An excellent way to immediately improve P&L is to decrease operating expenses and increase cash flows without using capital by implementing fast payback energy efficiency projects paid for via off-balance-sheet funding or lease financing. Energy efficiency projects produce great ROI, reduce operating costs, and increase a property’s value. On average, a site-wide project can reduce your organization’s utility spend by up to 30 percent a year.
Operating a Safe Indoor Space
In reaction to the coronavirus pandemic, building owners and operators must now make certain they are doing everything they can to improve indoor air quality (IAQ) and suppress the potential spread of the virus.
The Occupational Safety and Health Administration (OSHA) has provided guidance for employers to help them meet the new requirements in place due COVID-19. Before employees return to the office, employers should take the following steps to reduce the chances of exposure to COVID-19:
- Conduct a hazard and risk assessment.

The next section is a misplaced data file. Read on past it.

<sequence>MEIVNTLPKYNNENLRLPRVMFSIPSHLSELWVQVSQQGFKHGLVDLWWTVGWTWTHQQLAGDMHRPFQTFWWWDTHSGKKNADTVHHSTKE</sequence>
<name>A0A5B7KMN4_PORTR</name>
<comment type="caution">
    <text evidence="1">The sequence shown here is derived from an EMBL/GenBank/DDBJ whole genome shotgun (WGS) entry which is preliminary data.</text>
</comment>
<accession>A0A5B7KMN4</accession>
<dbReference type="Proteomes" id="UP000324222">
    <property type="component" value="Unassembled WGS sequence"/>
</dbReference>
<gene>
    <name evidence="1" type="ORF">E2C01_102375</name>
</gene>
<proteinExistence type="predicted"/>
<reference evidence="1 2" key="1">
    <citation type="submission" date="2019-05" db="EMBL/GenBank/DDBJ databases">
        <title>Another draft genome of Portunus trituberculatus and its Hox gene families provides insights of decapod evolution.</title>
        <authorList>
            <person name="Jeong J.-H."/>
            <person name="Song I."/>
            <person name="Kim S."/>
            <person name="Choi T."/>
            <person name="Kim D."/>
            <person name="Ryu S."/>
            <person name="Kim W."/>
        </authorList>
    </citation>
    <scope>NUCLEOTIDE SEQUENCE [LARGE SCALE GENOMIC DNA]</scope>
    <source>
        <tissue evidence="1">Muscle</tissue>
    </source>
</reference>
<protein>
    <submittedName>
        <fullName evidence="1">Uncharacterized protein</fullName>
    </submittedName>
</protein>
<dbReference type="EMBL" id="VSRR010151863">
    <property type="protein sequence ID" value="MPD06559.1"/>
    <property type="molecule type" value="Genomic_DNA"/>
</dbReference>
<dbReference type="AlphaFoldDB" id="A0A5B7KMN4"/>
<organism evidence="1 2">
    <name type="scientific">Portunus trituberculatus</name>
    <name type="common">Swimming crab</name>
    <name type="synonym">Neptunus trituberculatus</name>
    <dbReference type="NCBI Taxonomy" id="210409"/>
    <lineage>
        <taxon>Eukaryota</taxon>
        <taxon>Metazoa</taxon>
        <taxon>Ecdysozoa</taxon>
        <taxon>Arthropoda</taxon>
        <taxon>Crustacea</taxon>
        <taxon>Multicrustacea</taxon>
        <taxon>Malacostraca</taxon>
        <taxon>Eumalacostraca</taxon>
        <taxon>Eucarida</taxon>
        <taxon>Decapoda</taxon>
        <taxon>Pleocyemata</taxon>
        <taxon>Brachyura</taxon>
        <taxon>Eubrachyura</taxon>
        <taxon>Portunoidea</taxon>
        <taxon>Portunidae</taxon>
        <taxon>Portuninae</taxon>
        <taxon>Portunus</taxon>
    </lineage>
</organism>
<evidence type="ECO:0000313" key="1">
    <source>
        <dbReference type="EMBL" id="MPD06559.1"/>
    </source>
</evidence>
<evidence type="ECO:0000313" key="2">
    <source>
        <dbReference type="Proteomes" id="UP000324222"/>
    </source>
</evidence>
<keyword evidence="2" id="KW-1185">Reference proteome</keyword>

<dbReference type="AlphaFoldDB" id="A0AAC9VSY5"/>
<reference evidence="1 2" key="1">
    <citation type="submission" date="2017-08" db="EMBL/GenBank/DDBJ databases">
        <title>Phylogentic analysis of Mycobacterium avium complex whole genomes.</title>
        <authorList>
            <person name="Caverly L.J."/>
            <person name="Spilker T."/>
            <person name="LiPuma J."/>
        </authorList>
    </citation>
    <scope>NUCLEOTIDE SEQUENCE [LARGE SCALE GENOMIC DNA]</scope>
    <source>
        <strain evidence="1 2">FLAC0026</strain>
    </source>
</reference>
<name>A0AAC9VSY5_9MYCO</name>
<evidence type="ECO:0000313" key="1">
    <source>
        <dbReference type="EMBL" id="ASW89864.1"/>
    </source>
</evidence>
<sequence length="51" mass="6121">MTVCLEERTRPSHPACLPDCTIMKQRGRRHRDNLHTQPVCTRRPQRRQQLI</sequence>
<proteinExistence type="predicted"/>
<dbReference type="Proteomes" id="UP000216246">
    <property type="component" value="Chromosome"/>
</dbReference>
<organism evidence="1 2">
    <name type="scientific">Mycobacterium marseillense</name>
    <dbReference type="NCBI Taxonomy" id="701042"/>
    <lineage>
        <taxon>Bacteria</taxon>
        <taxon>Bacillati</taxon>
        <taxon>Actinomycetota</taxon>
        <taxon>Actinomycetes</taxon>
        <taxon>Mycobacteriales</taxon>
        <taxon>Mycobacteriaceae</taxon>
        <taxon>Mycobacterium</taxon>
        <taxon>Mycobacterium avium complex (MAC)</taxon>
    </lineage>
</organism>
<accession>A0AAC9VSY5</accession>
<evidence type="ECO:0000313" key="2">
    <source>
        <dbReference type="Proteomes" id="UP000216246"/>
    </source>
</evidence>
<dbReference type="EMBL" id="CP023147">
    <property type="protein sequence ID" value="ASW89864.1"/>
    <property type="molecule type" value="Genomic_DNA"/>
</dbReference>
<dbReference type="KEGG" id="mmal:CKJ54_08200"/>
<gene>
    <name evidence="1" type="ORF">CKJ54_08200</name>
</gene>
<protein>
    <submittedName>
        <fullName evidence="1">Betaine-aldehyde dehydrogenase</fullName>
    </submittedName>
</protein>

- Develop an infectious disease preparedness and response plan that includes where, how, and what sources of COVID-19 your workers could be exposed to, workers’ individual risk factors, and the controls necessary to address those risks.
- Develop policies and procedures for prompt identification and isolation of sick individuals.
- Develop, implement, and communicate new work flexibility and protections.
- Implement workplace controls.
- Follow standard OHSA guidelines.
Click here for more information on the guidelines.
In addition to the guidelines laid out by OHSA, building owners and operators should consider changes to building operations, including the operation of heating, ventilating, and air conditioning systems to reduce airborne exposure to airborne bacteria and viruses.
Recommendations to Reduce the Spread
HVAC systems are critical components in suppressing the spread of the coronavirus from one building occupant to another. The following recommendations to your HVAC operations as well as supplemental technologies designed to disinfect the air and surfaces can significantly increase the air quality in your building.